Despite his less-than-promising beginnings as the only key Founding Father not born and raised on American soil, Hamilton was one of the best and brightest of his generation. His notoriety has rested almost entirely on his role as Secretary of the Treasury in Washington's administration, yet few realize that Washington and Hamilton's bond was forged during the Revolutionary War. Alexander Hamilton's Revolution is the first book to explore Hamilton's critical role during the battle for independence. New information presents a little-known and underpublished aspect of Hamilton's life: that he was not only Washington's favorite staff officer, but also his right-hand man for most of the Revolution, serving as Chief of Staff from 1777 to early 1781.
While he found this position rewarding, Hamilton continually asked Washington for a field command. Hamilton's wish was granted at the decisive battle of Yorktown, where his Infantry Battalion charged on the defensive bastion on Cornwallis's left flank. Hamilton's capture of this position, while French forced captured the adjacent position, sealed Cornwallis's fate and forced his surrender and ultimate colonial victory.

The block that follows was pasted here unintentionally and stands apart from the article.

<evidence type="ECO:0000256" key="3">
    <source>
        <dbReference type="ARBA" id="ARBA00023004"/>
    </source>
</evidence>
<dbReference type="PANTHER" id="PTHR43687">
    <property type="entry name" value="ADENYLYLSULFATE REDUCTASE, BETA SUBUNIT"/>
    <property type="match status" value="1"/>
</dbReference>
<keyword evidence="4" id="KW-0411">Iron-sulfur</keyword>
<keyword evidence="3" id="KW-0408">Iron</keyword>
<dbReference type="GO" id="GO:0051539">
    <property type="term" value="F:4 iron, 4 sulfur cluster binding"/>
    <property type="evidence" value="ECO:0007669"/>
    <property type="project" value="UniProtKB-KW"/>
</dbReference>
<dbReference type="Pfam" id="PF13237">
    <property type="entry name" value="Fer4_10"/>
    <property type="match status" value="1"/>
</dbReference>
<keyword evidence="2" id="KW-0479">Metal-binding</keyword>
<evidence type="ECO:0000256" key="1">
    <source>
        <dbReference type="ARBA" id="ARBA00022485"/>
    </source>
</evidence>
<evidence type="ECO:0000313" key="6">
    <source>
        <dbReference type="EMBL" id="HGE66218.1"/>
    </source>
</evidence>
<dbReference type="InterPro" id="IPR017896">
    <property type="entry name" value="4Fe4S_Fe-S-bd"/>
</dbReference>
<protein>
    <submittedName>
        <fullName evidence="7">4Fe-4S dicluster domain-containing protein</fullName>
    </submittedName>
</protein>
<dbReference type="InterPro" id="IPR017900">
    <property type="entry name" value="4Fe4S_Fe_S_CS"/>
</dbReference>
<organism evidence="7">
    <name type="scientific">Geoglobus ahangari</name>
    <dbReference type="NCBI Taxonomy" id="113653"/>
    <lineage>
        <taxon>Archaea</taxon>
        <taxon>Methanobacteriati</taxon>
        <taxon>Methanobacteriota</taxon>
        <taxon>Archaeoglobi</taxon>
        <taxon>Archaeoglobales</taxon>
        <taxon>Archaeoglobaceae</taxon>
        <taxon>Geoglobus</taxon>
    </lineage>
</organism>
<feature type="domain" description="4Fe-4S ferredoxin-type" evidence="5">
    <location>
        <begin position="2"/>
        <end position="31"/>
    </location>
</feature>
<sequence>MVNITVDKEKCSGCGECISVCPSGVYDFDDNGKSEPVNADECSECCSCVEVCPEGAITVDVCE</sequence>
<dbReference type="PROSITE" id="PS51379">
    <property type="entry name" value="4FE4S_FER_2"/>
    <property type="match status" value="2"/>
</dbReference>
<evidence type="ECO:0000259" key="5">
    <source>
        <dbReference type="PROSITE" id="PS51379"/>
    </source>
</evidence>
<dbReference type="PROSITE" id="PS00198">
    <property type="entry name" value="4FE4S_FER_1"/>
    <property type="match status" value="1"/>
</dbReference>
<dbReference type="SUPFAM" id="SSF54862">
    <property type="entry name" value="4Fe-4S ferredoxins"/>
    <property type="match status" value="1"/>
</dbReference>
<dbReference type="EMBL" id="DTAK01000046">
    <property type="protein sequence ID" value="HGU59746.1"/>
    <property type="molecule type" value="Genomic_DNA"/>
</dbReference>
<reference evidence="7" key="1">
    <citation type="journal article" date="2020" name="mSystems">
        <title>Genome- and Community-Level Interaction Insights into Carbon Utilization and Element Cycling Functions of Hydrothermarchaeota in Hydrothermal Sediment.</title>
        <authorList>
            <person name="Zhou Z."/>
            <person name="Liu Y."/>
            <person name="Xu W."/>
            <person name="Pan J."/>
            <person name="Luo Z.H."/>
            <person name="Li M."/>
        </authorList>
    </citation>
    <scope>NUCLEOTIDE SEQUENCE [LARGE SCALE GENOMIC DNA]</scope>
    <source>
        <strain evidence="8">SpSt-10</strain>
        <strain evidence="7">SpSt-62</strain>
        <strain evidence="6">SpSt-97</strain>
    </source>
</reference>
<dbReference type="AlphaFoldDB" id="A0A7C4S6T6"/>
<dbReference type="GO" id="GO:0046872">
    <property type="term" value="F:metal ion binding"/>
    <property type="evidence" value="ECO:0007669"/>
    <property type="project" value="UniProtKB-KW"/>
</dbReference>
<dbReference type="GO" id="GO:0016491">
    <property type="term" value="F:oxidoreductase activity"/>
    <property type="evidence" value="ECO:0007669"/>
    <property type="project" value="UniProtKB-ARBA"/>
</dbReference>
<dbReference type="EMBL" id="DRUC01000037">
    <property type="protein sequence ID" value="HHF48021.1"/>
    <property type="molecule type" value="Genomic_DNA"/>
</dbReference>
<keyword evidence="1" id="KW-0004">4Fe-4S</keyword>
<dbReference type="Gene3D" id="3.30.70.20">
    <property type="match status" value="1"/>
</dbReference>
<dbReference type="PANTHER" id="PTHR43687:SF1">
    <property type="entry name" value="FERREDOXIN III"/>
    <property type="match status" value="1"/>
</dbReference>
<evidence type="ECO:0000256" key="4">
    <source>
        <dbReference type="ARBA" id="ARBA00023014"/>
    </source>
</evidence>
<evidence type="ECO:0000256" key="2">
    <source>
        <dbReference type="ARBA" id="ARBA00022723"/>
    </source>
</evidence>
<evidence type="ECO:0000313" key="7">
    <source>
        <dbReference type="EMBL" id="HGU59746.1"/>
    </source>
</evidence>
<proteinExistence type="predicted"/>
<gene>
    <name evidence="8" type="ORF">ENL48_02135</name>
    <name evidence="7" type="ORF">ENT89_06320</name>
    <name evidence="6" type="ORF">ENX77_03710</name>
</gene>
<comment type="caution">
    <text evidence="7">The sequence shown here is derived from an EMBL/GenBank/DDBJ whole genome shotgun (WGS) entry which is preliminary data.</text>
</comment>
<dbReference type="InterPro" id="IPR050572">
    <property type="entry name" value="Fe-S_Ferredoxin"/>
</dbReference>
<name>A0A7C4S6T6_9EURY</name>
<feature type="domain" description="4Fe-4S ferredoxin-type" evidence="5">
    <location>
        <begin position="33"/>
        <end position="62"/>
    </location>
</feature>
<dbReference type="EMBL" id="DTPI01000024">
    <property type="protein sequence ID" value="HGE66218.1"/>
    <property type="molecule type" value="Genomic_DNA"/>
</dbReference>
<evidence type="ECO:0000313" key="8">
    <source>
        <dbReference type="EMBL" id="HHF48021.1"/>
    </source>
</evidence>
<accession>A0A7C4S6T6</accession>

The entire patriotic cause benefited immeasurably from the advice and strategies provided to Washington by his youngest staff officer, Alexander Hamilton. Now, those critical contributions are brought to light in Hamilton's Revolution.
|Product dimensions:||6.10(w) x 9.10(h) x 1.30(d)|
About the Author
Phillip Thomas Tucker, PhD, is the author of the acclaimed Skyhorse books George Washington's Surprise Attack, How the Irish Won the American Revolution, Pickett's Charge, and Death at the Little Bighorn. After earning his PhD in 1990, he took a position as civilian historian with the Department of Defense. The author resides near Washington, D.C., in Upper Marlboro, Maryland.
Table of Contents
Chapter I A Natural Rebel with Much to Prove 1
Chapter II George Washington's Chief of Staff 45
Chapter III Washington's Dependable Right-Hand Man 91
Chapter IV Washington's Most Erudite Diplomat to the French and the Battle of Monmouth 155
Chapter V Hamilton's Most Audacious Proposal 205
Chapter VI Rising Even Higher in Washington's Esteem 245
About the Author 305